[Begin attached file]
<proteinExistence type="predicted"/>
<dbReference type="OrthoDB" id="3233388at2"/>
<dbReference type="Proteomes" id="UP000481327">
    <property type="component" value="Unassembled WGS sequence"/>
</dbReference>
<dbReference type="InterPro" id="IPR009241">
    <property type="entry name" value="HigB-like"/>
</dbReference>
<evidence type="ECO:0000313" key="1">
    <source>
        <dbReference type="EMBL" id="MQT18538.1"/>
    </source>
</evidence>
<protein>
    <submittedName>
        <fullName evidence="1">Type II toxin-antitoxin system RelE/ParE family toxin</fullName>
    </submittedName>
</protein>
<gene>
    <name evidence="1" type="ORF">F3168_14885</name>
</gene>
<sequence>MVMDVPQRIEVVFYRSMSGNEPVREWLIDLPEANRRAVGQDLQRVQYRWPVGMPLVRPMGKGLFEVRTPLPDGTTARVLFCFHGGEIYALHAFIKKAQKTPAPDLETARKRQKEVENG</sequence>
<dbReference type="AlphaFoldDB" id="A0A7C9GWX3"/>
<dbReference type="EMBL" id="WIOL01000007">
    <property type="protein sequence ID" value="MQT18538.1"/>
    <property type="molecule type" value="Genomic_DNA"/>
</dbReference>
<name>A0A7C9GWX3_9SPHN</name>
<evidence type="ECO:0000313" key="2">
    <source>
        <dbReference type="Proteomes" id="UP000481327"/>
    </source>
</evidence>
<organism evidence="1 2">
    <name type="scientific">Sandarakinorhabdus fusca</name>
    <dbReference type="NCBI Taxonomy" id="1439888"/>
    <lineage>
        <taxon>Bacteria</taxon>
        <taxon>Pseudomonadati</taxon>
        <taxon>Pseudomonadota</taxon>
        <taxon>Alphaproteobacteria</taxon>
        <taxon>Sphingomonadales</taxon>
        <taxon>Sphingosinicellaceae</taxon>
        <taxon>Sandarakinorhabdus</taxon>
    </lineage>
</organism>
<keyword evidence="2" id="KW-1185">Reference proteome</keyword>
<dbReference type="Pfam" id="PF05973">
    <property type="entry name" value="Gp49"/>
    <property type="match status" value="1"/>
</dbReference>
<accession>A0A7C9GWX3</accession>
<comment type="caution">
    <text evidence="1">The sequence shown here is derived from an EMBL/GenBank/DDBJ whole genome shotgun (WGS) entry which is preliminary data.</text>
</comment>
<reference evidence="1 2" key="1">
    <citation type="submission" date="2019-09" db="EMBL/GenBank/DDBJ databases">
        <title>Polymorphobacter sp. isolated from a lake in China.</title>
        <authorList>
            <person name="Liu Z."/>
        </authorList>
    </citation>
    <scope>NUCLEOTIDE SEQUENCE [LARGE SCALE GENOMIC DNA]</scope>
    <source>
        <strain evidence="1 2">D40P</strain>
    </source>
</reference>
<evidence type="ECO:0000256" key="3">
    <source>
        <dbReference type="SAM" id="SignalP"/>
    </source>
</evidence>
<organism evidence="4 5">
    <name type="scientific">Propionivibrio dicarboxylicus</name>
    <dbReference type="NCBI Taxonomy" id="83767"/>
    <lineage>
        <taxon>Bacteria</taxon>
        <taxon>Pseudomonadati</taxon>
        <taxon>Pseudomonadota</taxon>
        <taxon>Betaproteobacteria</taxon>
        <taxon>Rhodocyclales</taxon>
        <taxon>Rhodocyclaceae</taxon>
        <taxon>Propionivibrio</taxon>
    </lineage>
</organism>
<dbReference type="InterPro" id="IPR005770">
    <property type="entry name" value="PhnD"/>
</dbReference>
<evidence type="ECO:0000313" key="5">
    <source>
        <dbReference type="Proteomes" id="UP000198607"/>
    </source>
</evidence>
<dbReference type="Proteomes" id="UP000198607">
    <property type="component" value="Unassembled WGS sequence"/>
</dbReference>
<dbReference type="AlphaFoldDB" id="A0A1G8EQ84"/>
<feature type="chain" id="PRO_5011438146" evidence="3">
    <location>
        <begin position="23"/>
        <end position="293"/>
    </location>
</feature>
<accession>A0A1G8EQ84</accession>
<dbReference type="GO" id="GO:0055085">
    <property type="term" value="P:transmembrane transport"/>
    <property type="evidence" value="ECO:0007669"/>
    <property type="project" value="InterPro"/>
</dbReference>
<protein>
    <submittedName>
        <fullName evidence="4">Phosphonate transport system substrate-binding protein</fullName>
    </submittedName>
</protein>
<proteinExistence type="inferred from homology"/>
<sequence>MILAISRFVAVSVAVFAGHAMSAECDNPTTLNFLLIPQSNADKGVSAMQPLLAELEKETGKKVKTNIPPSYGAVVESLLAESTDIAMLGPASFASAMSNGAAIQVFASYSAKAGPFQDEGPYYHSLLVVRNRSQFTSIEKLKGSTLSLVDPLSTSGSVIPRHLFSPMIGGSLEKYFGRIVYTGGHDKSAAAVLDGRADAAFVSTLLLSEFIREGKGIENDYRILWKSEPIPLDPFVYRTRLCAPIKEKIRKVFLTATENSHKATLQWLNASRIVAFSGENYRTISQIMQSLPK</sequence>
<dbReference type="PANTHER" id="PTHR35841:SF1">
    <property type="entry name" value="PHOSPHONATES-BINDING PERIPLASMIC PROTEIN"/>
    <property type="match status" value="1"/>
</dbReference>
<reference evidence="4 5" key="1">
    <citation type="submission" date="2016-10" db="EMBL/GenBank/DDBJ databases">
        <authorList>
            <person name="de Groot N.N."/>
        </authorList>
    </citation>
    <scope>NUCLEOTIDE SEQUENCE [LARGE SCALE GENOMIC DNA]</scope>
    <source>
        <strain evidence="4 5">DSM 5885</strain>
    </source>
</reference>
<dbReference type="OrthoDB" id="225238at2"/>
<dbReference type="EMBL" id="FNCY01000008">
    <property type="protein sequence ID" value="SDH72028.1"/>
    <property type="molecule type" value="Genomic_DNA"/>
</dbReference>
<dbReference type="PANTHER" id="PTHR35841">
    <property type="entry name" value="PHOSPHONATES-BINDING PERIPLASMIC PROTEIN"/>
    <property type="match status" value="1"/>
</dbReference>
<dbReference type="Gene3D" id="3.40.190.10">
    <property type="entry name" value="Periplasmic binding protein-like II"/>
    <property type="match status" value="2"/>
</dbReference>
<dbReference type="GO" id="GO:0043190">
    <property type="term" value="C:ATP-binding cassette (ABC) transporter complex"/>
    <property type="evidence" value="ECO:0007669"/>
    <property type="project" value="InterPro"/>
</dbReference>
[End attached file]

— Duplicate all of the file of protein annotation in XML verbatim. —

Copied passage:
<proteinExistence type="predicted"/>
<dbReference type="OrthoDB" id="3233388at2"/>
<dbReference type="Proteomes" id="UP000481327">
    <property type="component" value="Unassembled WGS sequence"/>
</dbReference>
<dbReference type="InterPro" id="IPR009241">
    <property type="entry name" value="HigB-like"/>
</dbReference>
<evidence type="ECO:0000313" key="1">
    <source>
        <dbReference type="EMBL" id="MQT18538.1"/>
    </source>
</evidence>
<protein>
    <submittedName>
        <fullName evidence="1">Type II toxin-antitoxin system RelE/ParE family toxin</fullName>
    </submittedName>
</protein>
<gene>
    <name evidence="1" type="ORF">F3168_14885</name>
</gene>
<sequence>MVMDVPQRIEVVFYRSMSGNEPVREWLIDLPEANRRAVGQDLQRVQYRWPVGMPLVRPMGKGLFEVRTPLPDGTTARVLFCFHGGEIYALHAFIKKAQKTPAPDLETARKRQKEVENG</sequence>
<dbReference type="AlphaFoldDB" id="A0A7C9GWX3"/>
<dbReference type="EMBL" id="WIOL01000007">
    <property type="protein sequence ID" value="MQT18538.1"/>
    <property type="molecule type" value="Genomic_DNA"/>
</dbReference>
<name>A0A7C9GWX3_9SPHN</name>
<evidence type="ECO:0000313" key="2">
    <source>
        <dbReference type="Proteomes" id="UP000481327"/>
    </source>
</evidence>
<organism evidence="1 2">
    <name type="scientific">Sandarakinorhabdus fusca</name>
    <dbReference type="NCBI Taxonomy" id="1439888"/>
    <lineage>
        <taxon>Bacteria</taxon>
        <taxon>Pseudomonadati</taxon>
        <taxon>Pseudomonadota</taxon>
        <taxon>Alphaproteobacteria</taxon>
        <taxon>Sphingomonadales</taxon>
        <taxon>Sphingosinicellaceae</taxon>
        <taxon>Sandarakinorhabdus</taxon>
    </lineage>
</organism>
<keyword evidence="2" id="KW-1185">Reference proteome</keyword>
<dbReference type="Pfam" id="PF05973">
    <property type="entry name" value="Gp49"/>
    <property type="match status" value="1"/>
</dbReference>
<accession>A0A7C9GWX3</accession>
<comment type="caution">
    <text evidence="1">The sequence shown here is derived from an EMBL/GenBank/DDBJ whole genome shotgun (WGS) entry which is preliminary data.</text>
</comment>
<reference evidence="1 2" key="1">
    <citation type="submission" date="2019-09" db="EMBL/GenBank/DDBJ databases">
        <title>Polymorphobacter sp. isolated from a lake in China.</title>
        <authorList>
            <person name="Liu Z."/>
        </authorList>
    </citation>
    <scope>NUCLEOTIDE SEQUENCE [LARGE SCALE GENOMIC DNA]</scope>
    <source>
        <strain evidence="1 2">D40P</strain>
    </source>
</reference>
<evidence type="ECO:0000256" key="3">
    <source>
        <dbReference type="SAM" id="SignalP"/>
    </source>
</evidence>
<organism evidence="4 5">
    <name type="scientific">Propionivibrio dicarboxylicus</name>
    <dbReference type="NCBI Taxonomy" id="83767"/>
    <lineage>
        <taxon>Bacteria</taxon>
        <taxon>Pseudomonadati</taxon>
        <taxon>Pseudomonadota</taxon>
        <taxon>Betaproteobacteria</taxon>
        <taxon>Rhodocyclales</taxon>
        <taxon>Rhodocyclaceae</taxon>
        <taxon>Propionivibrio</taxon>
    </lineage>
</organism>
<dbReference type="InterPro" id="IPR005770">
    <property type="entry name" value="PhnD"/>
</dbReference>
<evidence type="ECO:0000313" key="5">
    <source>
        <dbReference type="Proteomes" id="UP000198607"/>
    </source>
</evidence>
<dbReference type="Proteomes" id="UP000198607">
    <property type="component" value="Unassembled WGS sequence"/>
</dbReference>
<dbReference type="AlphaFoldDB" id="A0A1G8EQ84"/>
<feature type="chain" id="PRO_5011438146" evidence="3">
    <location>
        <begin position="23"/>
        <end position="293"/>
    </location>
</feature>
<accession>A0A1G8EQ84</accession>
<dbReference type="GO" id="GO:0055085">
    <property type="term" value="P:transmembrane transport"/>
    <property type="evidence" value="ECO:0007669"/>
    <property type="project" value="InterPro"/>
</dbReference>
<protein>
    <submittedName>
        <fullName evidence="4">Phosphonate transport system substrate-binding protein</fullName>
    </submittedName>
</protein>
<proteinExistence type="inferred from homology"/>
<sequence>MILAISRFVAVSVAVFAGHAMSAECDNPTTLNFLLIPQSNADKGVSAMQPLLAELEKETGKKVKTNIPPSYGAVVESLLAESTDIAMLGPASFASAMSNGAAIQVFASYSAKAGPFQDEGPYYHSLLVVRNRSQFTSIEKLKGSTLSLVDPLSTSGSVIPRHLFSPMIGGSLEKYFGRIVYTGGHDKSAAAVLDGRADAAFVSTLLLSEFIREGKGIENDYRILWKSEPIPLDPFVYRTRLCAPIKEKIRKVFLTATENSHKATLQWLNASRIVAFSGENYRTISQIMQSLPK</sequence>
<dbReference type="PANTHER" id="PTHR35841:SF1">
    <property type="entry name" value="PHOSPHONATES-BINDING PERIPLASMIC PROTEIN"/>
    <property type="match status" value="1"/>
</dbReference>
<reference evidence="4 5" key="1">
    <citation type="submission" date="2016-10" db="EMBL/GenBank/DDBJ databases">
        <authorList>
            <person name="de Groot N.N."/>
        </authorList>
    </citation>
    <scope>NUCLEOTIDE SEQUENCE [LARGE SCALE GENOMIC DNA]</scope>
    <source>
        <strain evidence="4 5">DSM 5885</strain>
    </source>
</reference>
<dbReference type="OrthoDB" id="225238at2"/>
<dbReference type="EMBL" id="FNCY01000008">
    <property type="protein sequence ID" value="SDH72028.1"/>
    <property type="molecule type" value="Genomic_DNA"/>
</dbReference>
<dbReference type="PANTHER" id="PTHR35841">
    <property type="entry name" value="PHOSPHONATES-BINDING PERIPLASMIC PROTEIN"/>
    <property type="match status" value="1"/>
</dbReference>
<dbReference type="Gene3D" id="3.40.190.10">
    <property type="entry name" value="Periplasmic binding protein-like II"/>
    <property type="match status" value="2"/>
</dbReference>
<dbReference type="GO" id="GO:0043190">
    <property type="term" value="C:ATP-binding cassette (ABC) transporter complex"/>
    <property type="evidence" value="ECO:0007669"/>
    <property type="project" value="InterPro"/>
</dbReference>